A few weeks back I had a delight of a Sunday. It was one of those days that unfolds beautifully by its own accord, where one thing turns into another and you find yourself flowing along the current of it to wherever it will lead. I live in London, one of the great cities of the world, layers and layers of it to discover and yet I find myself settling into a routine; travelling from the outskirts in Ealing to central London each day for work and back and not making the most of what is inbetween. This Sunday then was a pledge to explore and see what we could see. The day was a mini birthday celebration and I don’t usually, really, ever, celebrate my birthday but it was nice to and something clicked in my mind about how there is something entriely worthwhile in taking a day to celebrate a person and their life. Here is a photo reminiscence of it.
Firstly, an introduction to the best cookies in the world. I like how they are simply called ‘Ben’s Cookies’ and come in a bright red box with a whimsical Quentin Blake illustration, but it is the tsate and texture that make them a reason to make a diversion completely our of your way to get them. In London, thousands are fed in shops at South Kensington, Covent Garden and Shepherds Bush. The outer parts of the cookie circle are crisp like a cookie and the core of the circle is gooey and cake-like. The timing of buying one of these is key, getting them whilst they are still warm out of the oven means the chocolate chunks melt just ‘so’ when eating them. If you are ever in London, I would recommend going out of your way to get one, all other cookies will pale in comparison.
We decided to walk from our cookie stop in South Kensington to Hyde Park. Along the way we went into Harrods, a world within a world. Everything glimmers and gleams in there and I enjoyed looking at the stationary and furniture but it is full to brimming with people and a bit of a chaotic maze. I imagine the purchasing of all that glimmers and gleams in there actually leaves you feeling quite empty. But its a British institution of sorts and is a spectacle to look at once in a while.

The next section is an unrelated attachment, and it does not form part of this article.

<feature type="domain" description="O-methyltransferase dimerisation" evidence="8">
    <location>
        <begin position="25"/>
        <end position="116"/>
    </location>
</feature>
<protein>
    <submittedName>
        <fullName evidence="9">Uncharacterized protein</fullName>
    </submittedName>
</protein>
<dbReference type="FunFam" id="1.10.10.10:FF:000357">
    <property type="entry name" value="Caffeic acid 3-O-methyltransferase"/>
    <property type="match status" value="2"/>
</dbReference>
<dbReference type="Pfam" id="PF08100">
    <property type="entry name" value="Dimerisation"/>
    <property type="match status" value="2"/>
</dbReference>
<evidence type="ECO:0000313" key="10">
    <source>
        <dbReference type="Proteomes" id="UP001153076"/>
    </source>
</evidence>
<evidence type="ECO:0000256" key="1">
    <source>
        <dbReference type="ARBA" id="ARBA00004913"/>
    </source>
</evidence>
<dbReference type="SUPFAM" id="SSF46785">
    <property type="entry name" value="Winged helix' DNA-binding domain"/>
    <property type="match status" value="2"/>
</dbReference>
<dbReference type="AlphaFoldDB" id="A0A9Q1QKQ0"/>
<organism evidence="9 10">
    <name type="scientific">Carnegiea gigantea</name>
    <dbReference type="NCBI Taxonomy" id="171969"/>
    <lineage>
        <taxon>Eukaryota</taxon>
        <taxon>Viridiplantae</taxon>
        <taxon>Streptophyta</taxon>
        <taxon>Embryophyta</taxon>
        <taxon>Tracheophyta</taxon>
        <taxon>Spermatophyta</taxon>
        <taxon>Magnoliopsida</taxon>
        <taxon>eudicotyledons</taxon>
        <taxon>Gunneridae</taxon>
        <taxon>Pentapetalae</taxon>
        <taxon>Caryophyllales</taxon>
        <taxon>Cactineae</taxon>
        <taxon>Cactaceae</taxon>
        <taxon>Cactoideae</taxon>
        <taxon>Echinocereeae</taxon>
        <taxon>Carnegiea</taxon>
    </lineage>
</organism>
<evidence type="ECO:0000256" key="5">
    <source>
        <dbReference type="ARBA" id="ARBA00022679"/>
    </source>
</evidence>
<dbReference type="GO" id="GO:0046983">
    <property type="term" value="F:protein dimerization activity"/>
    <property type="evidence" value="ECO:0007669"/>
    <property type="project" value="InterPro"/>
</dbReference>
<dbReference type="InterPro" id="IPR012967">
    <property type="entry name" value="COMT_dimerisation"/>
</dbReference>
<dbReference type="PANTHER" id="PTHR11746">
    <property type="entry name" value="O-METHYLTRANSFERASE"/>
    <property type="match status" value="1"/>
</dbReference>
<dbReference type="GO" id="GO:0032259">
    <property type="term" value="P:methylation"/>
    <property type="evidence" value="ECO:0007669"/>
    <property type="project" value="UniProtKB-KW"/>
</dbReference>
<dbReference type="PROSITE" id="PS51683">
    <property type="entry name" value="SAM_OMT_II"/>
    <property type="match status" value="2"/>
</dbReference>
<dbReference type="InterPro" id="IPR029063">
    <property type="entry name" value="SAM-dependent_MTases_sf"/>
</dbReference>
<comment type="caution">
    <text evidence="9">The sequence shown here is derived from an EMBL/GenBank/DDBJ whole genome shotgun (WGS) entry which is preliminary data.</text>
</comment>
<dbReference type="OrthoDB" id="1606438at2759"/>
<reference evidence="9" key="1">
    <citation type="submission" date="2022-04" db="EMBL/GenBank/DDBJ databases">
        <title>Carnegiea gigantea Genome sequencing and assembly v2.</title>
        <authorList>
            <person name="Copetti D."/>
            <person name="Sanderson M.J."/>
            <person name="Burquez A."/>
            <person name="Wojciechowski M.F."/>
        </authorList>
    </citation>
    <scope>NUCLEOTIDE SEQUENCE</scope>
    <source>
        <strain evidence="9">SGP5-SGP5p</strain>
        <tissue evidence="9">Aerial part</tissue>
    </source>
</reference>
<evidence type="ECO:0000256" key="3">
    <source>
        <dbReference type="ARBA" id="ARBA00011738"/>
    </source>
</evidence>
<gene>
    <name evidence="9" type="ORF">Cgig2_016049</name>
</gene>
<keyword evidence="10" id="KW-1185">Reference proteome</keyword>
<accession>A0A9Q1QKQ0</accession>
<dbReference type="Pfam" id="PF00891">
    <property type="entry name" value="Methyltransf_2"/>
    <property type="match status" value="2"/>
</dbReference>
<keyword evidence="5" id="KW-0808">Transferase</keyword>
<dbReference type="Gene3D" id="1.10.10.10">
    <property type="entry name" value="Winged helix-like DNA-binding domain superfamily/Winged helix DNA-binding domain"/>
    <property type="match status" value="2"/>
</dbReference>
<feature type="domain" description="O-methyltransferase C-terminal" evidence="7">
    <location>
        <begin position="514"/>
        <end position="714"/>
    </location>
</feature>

Hyde Park= Boris Bikes.
We had no intention of cycling on Boris Bikes but there was a station of the blue delights as we entered Hyde Park, the sun was shining and I missed cycling so we decided why walk to Speaker’s Corner when we can cycle on the blue azure of Boris Johnson’s imagination. It was a brief ride but a lovely one underneath an avenue of trees. I reckon cycling is the best speed to see things, not too fast that you’ll miss anything but not too slow that you’ll get bored- I’d happily cycle around the world if I could.
Speakers’ Corner has been on my list of things I want to see in London. The neverending list list that keeps on growing much faster than the rate at which things get ticked off. I felt like Speakers’ Corner was a wonderful anachronism in the sense it is groups of people meeting together, face-to-face, to discuss and speak about whatever they think is worthy of conversation. In our times, when much communication is done behind the vanguard of digital screens, the existence of Speakers’ Corner where there are frank and honest exhcanges and where the idea of ‘freedom of speech and ideas’ is emobided is a refreshing return to people actually gathering together ‘to hear and be heard’- there is power in that notion. To listen to somebody else talk passionately and be inspired to think and to reply to them and test each other’s minds, to unpack an idea through conversation.